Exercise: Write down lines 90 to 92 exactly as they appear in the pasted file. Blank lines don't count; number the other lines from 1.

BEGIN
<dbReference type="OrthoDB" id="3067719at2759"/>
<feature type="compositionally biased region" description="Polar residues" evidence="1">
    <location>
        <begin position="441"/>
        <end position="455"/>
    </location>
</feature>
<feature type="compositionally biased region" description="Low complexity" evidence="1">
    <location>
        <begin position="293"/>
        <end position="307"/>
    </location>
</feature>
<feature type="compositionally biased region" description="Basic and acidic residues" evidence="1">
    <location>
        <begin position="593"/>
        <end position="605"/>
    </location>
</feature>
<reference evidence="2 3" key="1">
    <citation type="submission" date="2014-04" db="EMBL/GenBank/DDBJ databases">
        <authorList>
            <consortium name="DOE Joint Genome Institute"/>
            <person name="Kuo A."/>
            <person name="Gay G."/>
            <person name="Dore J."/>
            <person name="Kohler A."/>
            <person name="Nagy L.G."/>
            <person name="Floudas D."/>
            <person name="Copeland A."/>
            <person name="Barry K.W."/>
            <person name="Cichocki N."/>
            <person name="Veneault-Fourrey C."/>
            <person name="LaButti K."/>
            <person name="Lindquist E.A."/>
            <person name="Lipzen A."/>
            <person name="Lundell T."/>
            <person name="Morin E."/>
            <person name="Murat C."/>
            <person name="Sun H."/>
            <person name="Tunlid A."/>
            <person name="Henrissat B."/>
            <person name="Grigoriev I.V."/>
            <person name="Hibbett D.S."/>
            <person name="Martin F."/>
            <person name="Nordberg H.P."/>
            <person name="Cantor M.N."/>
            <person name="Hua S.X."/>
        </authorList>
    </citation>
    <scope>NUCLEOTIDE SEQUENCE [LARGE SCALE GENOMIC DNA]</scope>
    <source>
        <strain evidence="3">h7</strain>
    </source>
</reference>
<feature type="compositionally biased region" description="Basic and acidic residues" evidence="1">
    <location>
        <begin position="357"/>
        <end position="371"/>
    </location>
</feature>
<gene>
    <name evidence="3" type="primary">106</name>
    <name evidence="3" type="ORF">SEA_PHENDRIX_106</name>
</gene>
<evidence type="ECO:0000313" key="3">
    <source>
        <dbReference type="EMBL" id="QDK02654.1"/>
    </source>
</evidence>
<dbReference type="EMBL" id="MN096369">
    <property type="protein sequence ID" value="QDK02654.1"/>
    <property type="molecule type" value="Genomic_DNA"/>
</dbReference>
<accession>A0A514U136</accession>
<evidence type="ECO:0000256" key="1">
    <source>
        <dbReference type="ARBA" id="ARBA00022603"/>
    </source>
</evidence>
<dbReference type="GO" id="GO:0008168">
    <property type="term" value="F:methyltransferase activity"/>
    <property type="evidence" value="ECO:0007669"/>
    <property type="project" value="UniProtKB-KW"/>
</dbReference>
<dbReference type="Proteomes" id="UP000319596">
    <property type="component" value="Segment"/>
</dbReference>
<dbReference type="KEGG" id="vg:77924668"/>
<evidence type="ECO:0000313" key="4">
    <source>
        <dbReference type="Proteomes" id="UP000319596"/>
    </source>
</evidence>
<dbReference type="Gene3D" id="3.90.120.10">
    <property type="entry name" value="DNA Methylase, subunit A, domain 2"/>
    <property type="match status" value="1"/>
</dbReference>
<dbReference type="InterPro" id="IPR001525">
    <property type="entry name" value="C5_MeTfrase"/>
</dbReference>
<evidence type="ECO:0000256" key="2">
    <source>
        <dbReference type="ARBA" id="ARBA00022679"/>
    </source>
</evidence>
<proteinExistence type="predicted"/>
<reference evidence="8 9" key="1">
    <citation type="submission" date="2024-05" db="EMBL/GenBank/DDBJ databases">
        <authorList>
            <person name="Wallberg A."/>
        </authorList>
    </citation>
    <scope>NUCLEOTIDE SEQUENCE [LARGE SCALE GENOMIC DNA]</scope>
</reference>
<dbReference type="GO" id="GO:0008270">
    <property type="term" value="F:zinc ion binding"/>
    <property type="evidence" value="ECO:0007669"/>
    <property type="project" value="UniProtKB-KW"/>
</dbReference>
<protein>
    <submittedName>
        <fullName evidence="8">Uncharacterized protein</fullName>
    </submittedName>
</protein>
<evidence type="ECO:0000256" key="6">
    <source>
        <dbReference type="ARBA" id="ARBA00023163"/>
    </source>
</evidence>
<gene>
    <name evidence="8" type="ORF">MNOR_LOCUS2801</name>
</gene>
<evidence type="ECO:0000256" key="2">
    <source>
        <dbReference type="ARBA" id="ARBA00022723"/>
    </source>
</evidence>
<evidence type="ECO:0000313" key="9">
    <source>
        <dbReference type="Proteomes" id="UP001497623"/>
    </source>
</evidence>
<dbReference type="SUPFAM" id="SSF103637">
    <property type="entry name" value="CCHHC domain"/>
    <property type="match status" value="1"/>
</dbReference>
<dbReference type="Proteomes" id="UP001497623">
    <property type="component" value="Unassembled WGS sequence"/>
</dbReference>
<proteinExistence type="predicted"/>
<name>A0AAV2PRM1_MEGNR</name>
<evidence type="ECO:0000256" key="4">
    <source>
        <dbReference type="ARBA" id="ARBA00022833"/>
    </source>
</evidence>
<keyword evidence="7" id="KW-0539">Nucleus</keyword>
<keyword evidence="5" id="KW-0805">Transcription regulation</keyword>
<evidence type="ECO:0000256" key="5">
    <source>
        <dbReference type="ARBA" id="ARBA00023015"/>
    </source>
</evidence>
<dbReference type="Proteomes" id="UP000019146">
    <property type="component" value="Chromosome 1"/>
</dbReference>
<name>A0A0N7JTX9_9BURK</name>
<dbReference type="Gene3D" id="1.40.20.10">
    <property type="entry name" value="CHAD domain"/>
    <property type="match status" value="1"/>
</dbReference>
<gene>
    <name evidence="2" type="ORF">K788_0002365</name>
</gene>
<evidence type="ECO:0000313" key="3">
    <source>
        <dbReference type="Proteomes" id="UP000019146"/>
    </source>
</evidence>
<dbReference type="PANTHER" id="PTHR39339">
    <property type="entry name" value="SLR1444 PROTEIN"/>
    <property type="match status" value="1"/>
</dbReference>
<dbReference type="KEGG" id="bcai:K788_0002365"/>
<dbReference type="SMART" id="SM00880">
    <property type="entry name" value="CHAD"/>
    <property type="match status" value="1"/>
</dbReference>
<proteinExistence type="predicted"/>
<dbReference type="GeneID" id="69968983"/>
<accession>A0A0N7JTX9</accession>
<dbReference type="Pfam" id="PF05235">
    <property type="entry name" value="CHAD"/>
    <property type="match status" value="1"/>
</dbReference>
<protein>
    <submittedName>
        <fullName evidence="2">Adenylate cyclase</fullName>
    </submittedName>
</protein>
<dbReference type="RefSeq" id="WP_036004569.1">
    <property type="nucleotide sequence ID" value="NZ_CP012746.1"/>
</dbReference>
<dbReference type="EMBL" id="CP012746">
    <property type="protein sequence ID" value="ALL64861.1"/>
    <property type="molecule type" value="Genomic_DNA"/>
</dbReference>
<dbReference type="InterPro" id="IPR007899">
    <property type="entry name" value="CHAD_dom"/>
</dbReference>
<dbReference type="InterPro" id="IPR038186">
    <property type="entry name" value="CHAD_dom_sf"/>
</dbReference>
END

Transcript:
<evidence type="ECO:0000313" key="4">
    <source>
        <dbReference type="Proteomes" id="UP000319596"/>